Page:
Thursday, September 11, 2014

September 11, 2014

This evening at 6:30 p.m. Rabbi Millstein will be deliver the following words as a reflection and invocation at the September 11thMemorial Ceremony in Demarest.  Weather permitting the ceremony will take place at the September 11th Memorial by the Demarest Duck Pond. 

I am the rabbi of Temple Sinai of Bergen County in Tenafly but I live just a few blocks from here on Achilles Street.  I’ve lived there with my wife and two daughters, both now attending NVD [Northern Valley Demarest High School], for 6 years.  One of the things that attracted us to move to Achilles Street was that it is near this little park and Duck Pond.  It has a certain charm. 

Anyway, during my not frequent enough exercise walks I tend to go down to Cresskill, past Cresskill HS, back up along the railroad tracks, and through this little park.  And then often, without even being conscious of what I am doing, I find myself stopping here at this monument.   There is something that pulls me here.  It is a peaceful spot, set off the road; a place to pause, to meditate.  But, it’s more than that which draws me here, of course.  It has to do with the power of the sacred. 

The Bible tells us that when Moses was shepherding his flock in the wilderness he happened upon a bush all aflame, but it was not burning up.  Moses turned aside to look and God called to him out of the bush: “Moses, Moses!” 

“Hineini - Here I am,” Moses answered. 

God continued, “Remove your sandals from your feet, for the place on which you stand is holy ground.”

… THIS place [the September 11th Memorial], which is sacred, calls out to us and says, “Stop!  Don’t just walk by, for the place on which you stand is holy ground.”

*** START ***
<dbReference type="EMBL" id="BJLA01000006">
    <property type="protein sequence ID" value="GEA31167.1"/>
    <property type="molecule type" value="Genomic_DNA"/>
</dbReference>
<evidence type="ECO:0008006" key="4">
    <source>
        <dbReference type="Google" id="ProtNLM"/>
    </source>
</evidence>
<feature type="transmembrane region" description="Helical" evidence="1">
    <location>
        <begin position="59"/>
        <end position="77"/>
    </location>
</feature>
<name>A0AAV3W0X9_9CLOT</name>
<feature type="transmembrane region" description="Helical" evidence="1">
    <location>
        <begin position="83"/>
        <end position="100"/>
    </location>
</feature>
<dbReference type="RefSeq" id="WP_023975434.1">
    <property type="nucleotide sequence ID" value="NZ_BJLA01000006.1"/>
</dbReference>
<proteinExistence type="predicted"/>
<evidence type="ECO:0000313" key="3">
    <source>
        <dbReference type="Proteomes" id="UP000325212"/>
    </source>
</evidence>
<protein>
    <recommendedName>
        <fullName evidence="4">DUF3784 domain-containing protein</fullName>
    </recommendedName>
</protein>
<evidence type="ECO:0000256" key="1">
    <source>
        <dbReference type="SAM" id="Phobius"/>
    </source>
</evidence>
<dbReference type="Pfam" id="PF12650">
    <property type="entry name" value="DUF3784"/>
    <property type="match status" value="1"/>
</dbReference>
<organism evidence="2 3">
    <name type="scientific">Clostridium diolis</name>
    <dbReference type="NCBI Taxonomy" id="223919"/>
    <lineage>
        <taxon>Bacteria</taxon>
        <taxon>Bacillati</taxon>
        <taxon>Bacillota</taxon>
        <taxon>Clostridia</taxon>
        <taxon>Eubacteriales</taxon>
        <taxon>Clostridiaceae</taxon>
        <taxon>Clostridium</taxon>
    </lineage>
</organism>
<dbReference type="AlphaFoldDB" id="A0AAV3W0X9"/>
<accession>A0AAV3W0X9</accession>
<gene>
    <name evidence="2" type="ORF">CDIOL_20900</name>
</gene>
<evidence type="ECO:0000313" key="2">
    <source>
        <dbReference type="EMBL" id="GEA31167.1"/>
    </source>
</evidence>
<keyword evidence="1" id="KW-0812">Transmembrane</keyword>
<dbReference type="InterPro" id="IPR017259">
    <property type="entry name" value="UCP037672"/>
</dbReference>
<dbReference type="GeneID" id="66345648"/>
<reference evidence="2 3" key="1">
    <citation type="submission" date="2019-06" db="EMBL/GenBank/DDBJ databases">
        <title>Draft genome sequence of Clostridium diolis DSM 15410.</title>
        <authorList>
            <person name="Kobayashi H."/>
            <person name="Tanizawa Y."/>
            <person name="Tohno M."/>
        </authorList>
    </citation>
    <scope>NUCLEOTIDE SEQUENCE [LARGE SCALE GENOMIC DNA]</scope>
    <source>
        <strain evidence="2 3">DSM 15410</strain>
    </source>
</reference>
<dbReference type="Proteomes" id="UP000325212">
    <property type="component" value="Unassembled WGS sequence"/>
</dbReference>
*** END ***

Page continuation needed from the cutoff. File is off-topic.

This day, which is sacred, calls out to us and says, “Stop!  Don’t just let the day go by like every other day; this day is holy.  Take note; recognize; remember!”  

This place is holy, for it is dedicated to the memory of Christopher Vialonga, who grew up here in Demarest and perished on this day, 13 years ago.  It is holy because this monument, set as it is on an I Beam from the World Trade Center, honors the memory of all the victims of the cowardly terrorist acts perpetrated on the United States on September 11, 2001.   

This day is holy, for on it we can see that the World Trade Center Towers, like that bush in the desert in days of old, are still burning.  And they are still calling out to us with that very same message, that message of freedom and hope that God spoke to Moses so many centuries ago.

Oh God, who speaks to us out of the flame
May our ears remain open to your voice, even now, 13 years after the great tragedy.
May we realize that our sorrow is still with us
and not run from its touch or its flame
Yet may we discover the gift of the fire burning
in the inner chamber of our being -
burning great and bright enough
to transform any bitterness into blessing.

And may we hear its call:

To remember the fallen
The helpless, the heroes
Our loved ones, friends, neighbors and countrymen

To come together and not let apathy or self-interest pull us apart

And to act
To offer the power of our sorrow to the service of something greater than ourselves.
To “proclaim liberty throughout all the land and to all its inhabitants thereof” [Lev. 25:10]
To “let justice roll down waters and righteousness like a mighty stream” [Amos 5:24]
And to work fervently for the day when “they shall sit every man under his vine and under his fig-tree; And none shall make them afraid.” [Micah 4:4]